• Pretty well most of the world held Clinton’s successor in contempt!

  12. I hope Harper will hold his breath and think a long time before hiring Ari Fleischer again.

  13. In 2002 Canada was comfortable having the U.S. as our biggest trading partner – made sense.  They bought most of our resources and we bought much of their manufactured goods. 

    I think Harper, and TransCanada, really were taken by surprise over the opposition to Keystone XL.  The enviro-nuts really want to shut down the Alberta oil sands and other interests want their cheap oil.

    “No Keystone XL means Canadian crude will stay dirt cheap

    Caving to pressure from environmental groups, the Obama administration on Wednesday rejected the $7 billion-plus Keystone XL pipeline.

    Over many months of controversy, opposition to Keystone XL project become so rancorous that if Barack Obama would have approved the pipeline now he would have been starting his re-election campaign with little left of his traditional support base.

    Throughout the approval process TransCanada officials appeared to have been caught off guard by the vociferous protests the pipeline elicited. A similar pipeline three years ago was approved with little opposition.

    Canadian heavy oil (the Western Canada Select contract) – exported only to the US due to a paucity of pipelines – sold for $21.20 less than US crude on Wednesday. The price Canadian producers receive  has been sinking steadily since September when the price differential was only around $8.

    The US benchmark, West Texas Intermediate on Nymex, in turn traded at a discount of just under $11 to the international North Sea Brent benchmark that settled at $111.50 on Wednesday, meaning oil sands producers now sell some of the cheapest fuel on the planet. Canada exports two million barrels of crude to the US per day of which 1.5m come from oil sands.

    Apart from environmental campaigners and clean energy proponents, other players may also be rejoicing the death of Keystone XL: MINING.com has argued in the past that if Keystone XL is built the biggest losers will not be the Greens, it will be Big Oil: Keystone XL will bring Canadian crude, which sells at a steep discount, more in line with global prices. At the same time a huge slice of the record profits of Chevron, ConocoPhillips and Exxon Mobil will we wiped out. Here’s why.


    • Keystone isn’t dead, just sleeping.

  14. Wow, slow news week? Two anti Harper articles in your banner feature. First the Keystone pipeline will be approved right after the election so I guess Macleans has to slant the delay as protectionism and not just internal US politics in an election year. Second when the border deal goes through, Macleans will run another anti Harper article on the fact that we are now too close to the US (giving up our sovereignty, etc) – anyone at Macleans like to make a wager on this?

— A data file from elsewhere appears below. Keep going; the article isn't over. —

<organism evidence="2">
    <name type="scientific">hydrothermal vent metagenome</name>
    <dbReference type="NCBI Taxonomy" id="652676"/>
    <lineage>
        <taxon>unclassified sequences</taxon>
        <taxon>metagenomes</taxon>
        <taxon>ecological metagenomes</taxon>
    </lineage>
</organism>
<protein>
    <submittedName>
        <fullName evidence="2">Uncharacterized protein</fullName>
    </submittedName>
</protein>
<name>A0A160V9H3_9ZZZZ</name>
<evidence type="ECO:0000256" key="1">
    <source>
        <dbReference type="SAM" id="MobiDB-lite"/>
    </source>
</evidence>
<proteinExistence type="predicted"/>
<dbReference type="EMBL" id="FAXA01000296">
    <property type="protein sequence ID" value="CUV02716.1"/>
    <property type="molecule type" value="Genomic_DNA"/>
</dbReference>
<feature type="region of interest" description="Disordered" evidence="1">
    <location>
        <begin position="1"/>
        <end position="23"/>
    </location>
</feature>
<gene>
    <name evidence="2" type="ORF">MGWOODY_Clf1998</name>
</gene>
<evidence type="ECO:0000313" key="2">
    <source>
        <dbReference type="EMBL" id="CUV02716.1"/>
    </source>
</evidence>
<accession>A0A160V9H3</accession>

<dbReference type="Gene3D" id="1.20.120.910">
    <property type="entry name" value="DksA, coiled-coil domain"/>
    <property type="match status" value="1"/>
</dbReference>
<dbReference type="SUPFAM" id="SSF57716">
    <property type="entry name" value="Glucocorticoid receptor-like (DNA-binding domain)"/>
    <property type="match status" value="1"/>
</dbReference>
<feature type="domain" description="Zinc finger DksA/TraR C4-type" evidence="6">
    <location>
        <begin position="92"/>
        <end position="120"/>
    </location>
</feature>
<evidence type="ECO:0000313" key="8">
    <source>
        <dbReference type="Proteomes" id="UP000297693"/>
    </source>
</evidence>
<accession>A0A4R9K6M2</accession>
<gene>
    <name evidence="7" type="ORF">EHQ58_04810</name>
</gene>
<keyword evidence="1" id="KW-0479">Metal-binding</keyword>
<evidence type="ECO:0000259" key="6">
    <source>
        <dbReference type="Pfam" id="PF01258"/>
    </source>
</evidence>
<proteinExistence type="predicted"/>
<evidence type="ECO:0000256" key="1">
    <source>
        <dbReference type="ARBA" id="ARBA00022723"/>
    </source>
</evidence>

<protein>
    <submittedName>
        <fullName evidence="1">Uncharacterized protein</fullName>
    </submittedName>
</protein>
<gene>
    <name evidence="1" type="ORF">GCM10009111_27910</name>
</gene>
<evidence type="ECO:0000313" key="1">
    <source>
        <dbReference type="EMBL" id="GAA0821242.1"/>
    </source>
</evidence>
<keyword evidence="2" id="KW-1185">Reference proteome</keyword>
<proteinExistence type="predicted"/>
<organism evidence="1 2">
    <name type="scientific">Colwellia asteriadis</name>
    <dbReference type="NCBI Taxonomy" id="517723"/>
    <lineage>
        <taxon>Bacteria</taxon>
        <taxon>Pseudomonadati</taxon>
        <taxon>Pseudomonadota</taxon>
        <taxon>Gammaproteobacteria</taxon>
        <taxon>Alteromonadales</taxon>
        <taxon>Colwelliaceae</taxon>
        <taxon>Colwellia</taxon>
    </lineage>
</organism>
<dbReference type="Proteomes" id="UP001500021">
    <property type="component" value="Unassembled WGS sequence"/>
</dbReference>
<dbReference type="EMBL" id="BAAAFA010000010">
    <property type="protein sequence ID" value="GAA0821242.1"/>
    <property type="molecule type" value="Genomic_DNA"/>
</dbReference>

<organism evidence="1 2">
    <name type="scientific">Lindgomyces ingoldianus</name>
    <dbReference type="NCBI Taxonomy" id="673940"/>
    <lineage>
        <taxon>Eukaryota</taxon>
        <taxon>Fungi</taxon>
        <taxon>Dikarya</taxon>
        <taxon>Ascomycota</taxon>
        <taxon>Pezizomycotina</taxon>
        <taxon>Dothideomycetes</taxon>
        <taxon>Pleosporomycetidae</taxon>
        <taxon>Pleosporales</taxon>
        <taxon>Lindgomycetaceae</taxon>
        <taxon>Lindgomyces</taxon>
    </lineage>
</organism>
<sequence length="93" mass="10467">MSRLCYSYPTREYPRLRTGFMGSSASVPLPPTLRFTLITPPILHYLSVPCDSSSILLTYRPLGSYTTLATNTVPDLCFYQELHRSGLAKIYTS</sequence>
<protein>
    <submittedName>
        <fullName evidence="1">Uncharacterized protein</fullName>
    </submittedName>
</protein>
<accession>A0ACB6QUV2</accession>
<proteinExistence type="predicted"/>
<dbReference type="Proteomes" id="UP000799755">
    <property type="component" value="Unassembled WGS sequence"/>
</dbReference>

15. Oh it was totally worth it. 

  16. Persuasive kind of guy, that Stephen Harper.  His ability to undo can only be described as a gift.  Perhaps Steve should have a talk with Brian Mulroney.

  17. You really pine for the days when you were a fly on the wall in Liberal Caucus, don’t you, Inkless?

    Anyway, these are new days with different issues at stake – i.e the weird and wonderful American election process.

      There is no doubt that the pipeline will be built when the political BS settles into a smelly dust at our feet.

     Actually, Obama is less than impressive – a political coward sucking up to a rabid environmental constituency. .And he is running scared, I think

  18. One of the great strengths of the Chretien era was that he never kneeled and tugged at his forelock before Bush, who was possibly the worst president in US History. Given that Stephen would do anything to curry favour with Americans, it should come as no suprise that he hasn’t captured the hearts and goodwill of the current administration. Bullies never respect acquiesence. Furthermore the Yanks seem to have suffered through their neo conservative dark age, while we are still in the midst of ours. Hopefully this too shall pass and after the tories we shall once again return to a nation that has both self and international respect, and manages to recognize the importance of balance in a multi layered society. Barcus

  19. Does Wells have any evidence for his interpretation of events, other than a cute parallel. The internet is abuzz with commentary that aligns with Calvin’s point of view. Wells’s is new to me.

    Either way, it may be all for the best from BC’s point of view. This just adds to the demand for the Northern Gateway. Along with the new port at Prince Rupert, it will save the middle of BC from ghost town status.
    -Pete E